The Ten Best Concerts in New York This Week, 2/25/13

Categories: Listings, Live

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No longer the missing ones, Desaparecidos take over two nights at Webster Hall this week.

Desaparecidos + Joyce Manor + States and Kingdoms
Webster Hall
Tuesday & Wednesday, 7pm, $25
It may have taken Bright Eyes' Conor Oberst a decade, but by last year, he had witnessed enough injustice to re-form his activist-minded, raw-sounding post-hardcore group Desaparecidos. That group, whose name translates to "disappeared ones" and references 30,000 Argentinians whom the country's military dictatorship seemingly erased from existence in the '70s and '80s, only released one album in its first run, 2002's Read Music/Speak Spanish. But then they found inspiration for a new song in the anti-immigration screeds of Arizona sheriff Joe Arpaio, who works in that state's Maricopa County. Last year, they released the song "MariKKKopa" about Arpaio, as one face of a double-A-sided single. Now, they're returning, full of ire, with the single "Anonymous," this time praising the Occupy movement with the declaration, "You can't stop us/We are anonymous." Them's fightin' words. -- By Kory Grow

Mostly Other People Do the Killing
Cornelia Street Cafe
Thursday, 8:30pm, $10
There's no less frenzy in the puckish jazz band's new Slippery Rock, but there is more melody, and therefore more coherence. From Jon Irabagon's circular squawk to Kevin Shea's post-Bennink bash, refinements have been made, and they make the music a tad more entertaining. On stage, well, frenzy is the coin of the realm for the fourtet's fans, and these guys have plenty of pennies in their pocket. -- By Jim Macnie

Bob Mould + Bear in Heaven
Bowery Ballroom
Tuesday & Wednesday, 9pm, $25
Shortly after entering his own silver age (or maybe just the age of silver hair), 52 year-old Hüsker Düde Bob Mould returned to his hard-edged alt-rock rööts last year with the soaring, guitar-driven Silver Age. After years of albums that dabbled with electronics and (more surprising) Auto-Tune, the singer is applying his acidic vocals to an appropriate setting. Better yet, his concerts--including this one, find him singing not just songs from Silver Age, but also dipping back into his Hüsker Dü and Sugar catalogs. -- By Kory Grow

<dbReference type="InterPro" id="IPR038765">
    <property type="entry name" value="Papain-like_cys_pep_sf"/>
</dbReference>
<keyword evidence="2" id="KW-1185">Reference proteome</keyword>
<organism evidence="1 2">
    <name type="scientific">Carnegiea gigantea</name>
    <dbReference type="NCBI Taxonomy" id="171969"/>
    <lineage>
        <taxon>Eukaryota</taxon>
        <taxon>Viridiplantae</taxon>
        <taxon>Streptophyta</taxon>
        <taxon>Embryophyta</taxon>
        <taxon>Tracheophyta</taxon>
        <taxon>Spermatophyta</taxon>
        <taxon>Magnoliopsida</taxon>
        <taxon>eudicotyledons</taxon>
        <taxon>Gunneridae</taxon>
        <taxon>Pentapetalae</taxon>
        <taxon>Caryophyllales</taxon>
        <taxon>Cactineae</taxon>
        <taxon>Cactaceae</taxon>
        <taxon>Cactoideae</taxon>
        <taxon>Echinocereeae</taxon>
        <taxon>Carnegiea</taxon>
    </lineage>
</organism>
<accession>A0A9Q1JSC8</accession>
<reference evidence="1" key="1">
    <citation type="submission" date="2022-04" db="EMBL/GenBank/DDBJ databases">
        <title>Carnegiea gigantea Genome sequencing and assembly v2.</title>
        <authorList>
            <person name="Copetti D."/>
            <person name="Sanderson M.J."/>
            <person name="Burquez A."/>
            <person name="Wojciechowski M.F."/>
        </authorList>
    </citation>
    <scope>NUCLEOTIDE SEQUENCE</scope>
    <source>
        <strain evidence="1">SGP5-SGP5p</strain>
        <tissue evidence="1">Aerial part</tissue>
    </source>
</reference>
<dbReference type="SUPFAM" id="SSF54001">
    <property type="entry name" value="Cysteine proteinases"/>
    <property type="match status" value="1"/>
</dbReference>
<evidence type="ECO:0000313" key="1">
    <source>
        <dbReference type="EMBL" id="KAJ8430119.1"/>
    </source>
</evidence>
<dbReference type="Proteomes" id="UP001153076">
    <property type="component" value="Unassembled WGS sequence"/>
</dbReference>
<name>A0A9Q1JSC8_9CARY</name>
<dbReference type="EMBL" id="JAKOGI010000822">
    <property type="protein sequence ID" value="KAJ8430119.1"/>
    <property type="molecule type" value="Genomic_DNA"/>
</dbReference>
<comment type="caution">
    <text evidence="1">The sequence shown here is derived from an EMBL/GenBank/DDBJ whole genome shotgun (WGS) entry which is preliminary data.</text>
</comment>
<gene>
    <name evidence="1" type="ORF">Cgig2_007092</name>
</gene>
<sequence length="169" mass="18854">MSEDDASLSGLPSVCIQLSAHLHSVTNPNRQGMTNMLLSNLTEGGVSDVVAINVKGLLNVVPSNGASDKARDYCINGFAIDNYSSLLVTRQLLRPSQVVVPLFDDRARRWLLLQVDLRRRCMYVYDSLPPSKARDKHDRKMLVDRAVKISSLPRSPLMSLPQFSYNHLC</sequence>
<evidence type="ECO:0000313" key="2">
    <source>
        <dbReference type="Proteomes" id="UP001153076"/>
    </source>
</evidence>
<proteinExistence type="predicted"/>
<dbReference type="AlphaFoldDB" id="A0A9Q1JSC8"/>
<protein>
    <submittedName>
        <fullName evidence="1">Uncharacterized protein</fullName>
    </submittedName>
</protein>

Man Man + Murder by Death
Music Hall of Williamsburg
Thursday, 8:30pm, $20/$22
Philly-bred experimental rockers Man Man are more than reckless percussion, face paint, and piano-pounding. Using every idiosyncratic instrument possible, from a Rhodes to a Danelectro, they produce all kinds of orchestral arrangements boosted by growling bass lines and lead man Honus Honus's rabid vocals. Although their albums often involve cartoon voices and kazoos, there is a compelling emotional realism that packs its own punch. 2011's Life Fantastic continues to demonstrate this lyrical and melodic sophistication, but don't worry--the fewer wacky moments don't mean Man Man can't put on the raucous show they're known for. -- By Sarah Madges

Gary Peacock, Marc Copland, & Joey Baron
Birdland
Tuesday-Friday, 8:30pm & 11:00pm, $30-$40
A piano trio that thrives on the wisdom of agility, this band moves from rumination to rumble as the evening unfolds. The idea isn't to keep audience off balance, it's to offer a range of hues. Copland is a pianist who values mood as much as rhythm, and he's often willing to let the music float a bit. That's why his cohorts are aptly chosen: Both Baron's feathery snare rolls and Peacock's rich plunks are expert at observing the value of pure sound. -- By Jim Macnie

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